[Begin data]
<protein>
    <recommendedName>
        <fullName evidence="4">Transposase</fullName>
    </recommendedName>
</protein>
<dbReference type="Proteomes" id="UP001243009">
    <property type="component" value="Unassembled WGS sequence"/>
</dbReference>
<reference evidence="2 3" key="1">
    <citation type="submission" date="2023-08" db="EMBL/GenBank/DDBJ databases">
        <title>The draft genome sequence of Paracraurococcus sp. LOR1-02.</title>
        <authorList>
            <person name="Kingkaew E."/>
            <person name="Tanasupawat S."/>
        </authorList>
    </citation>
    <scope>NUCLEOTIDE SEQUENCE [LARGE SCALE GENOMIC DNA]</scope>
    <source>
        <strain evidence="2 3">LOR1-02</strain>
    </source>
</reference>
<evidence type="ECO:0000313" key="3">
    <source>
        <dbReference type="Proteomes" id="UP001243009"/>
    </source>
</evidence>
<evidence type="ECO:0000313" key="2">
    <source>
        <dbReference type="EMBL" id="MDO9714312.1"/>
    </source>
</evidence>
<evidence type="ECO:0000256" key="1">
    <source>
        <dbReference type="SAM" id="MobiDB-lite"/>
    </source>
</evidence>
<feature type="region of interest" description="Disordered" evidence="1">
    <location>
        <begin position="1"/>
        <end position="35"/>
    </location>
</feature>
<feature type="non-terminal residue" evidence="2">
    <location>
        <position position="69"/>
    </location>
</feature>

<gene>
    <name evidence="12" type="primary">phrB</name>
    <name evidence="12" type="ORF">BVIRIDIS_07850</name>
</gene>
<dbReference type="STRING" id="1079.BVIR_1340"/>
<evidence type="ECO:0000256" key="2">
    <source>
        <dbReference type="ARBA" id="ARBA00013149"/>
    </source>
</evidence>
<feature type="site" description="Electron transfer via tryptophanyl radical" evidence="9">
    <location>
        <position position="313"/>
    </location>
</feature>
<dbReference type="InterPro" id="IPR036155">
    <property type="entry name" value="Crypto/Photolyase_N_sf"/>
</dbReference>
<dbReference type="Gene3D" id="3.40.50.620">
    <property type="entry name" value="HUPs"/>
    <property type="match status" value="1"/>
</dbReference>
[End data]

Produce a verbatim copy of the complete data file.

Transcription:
<protein>
    <recommendedName>
        <fullName evidence="4">Transposase</fullName>
    </recommendedName>
</protein>
<dbReference type="Proteomes" id="UP001243009">
    <property type="component" value="Unassembled WGS sequence"/>
</dbReference>
<reference evidence="2 3" key="1">
    <citation type="submission" date="2023-08" db="EMBL/GenBank/DDBJ databases">
        <title>The draft genome sequence of Paracraurococcus sp. LOR1-02.</title>
        <authorList>
            <person name="Kingkaew E."/>
            <person name="Tanasupawat S."/>
        </authorList>
    </citation>
    <scope>NUCLEOTIDE SEQUENCE [LARGE SCALE GENOMIC DNA]</scope>
    <source>
        <strain evidence="2 3">LOR1-02</strain>
    </source>
</reference>
<evidence type="ECO:0000313" key="3">
    <source>
        <dbReference type="Proteomes" id="UP001243009"/>
    </source>
</evidence>
<evidence type="ECO:0000313" key="2">
    <source>
        <dbReference type="EMBL" id="MDO9714312.1"/>
    </source>
</evidence>
<evidence type="ECO:0000256" key="1">
    <source>
        <dbReference type="SAM" id="MobiDB-lite"/>
    </source>
</evidence>
<feature type="region of interest" description="Disordered" evidence="1">
    <location>
        <begin position="1"/>
        <end position="35"/>
    </location>
</feature>
<feature type="non-terminal residue" evidence="2">
    <location>
        <position position="69"/>
    </location>
</feature>

<gene>
    <name evidence="12" type="primary">phrB</name>
    <name evidence="12" type="ORF">BVIRIDIS_07850</name>
</gene>
<dbReference type="STRING" id="1079.BVIR_1340"/>
<evidence type="ECO:0000256" key="2">
    <source>
        <dbReference type="ARBA" id="ARBA00013149"/>
    </source>
</evidence>
<feature type="site" description="Electron transfer via tryptophanyl radical" evidence="9">
    <location>
        <position position="313"/>
    </location>
</feature>
<dbReference type="InterPro" id="IPR036155">
    <property type="entry name" value="Crypto/Photolyase_N_sf"/>
</dbReference>
<dbReference type="Gene3D" id="3.40.50.620">
    <property type="entry name" value="HUPs"/>
    <property type="match status" value="1"/>
</dbReference>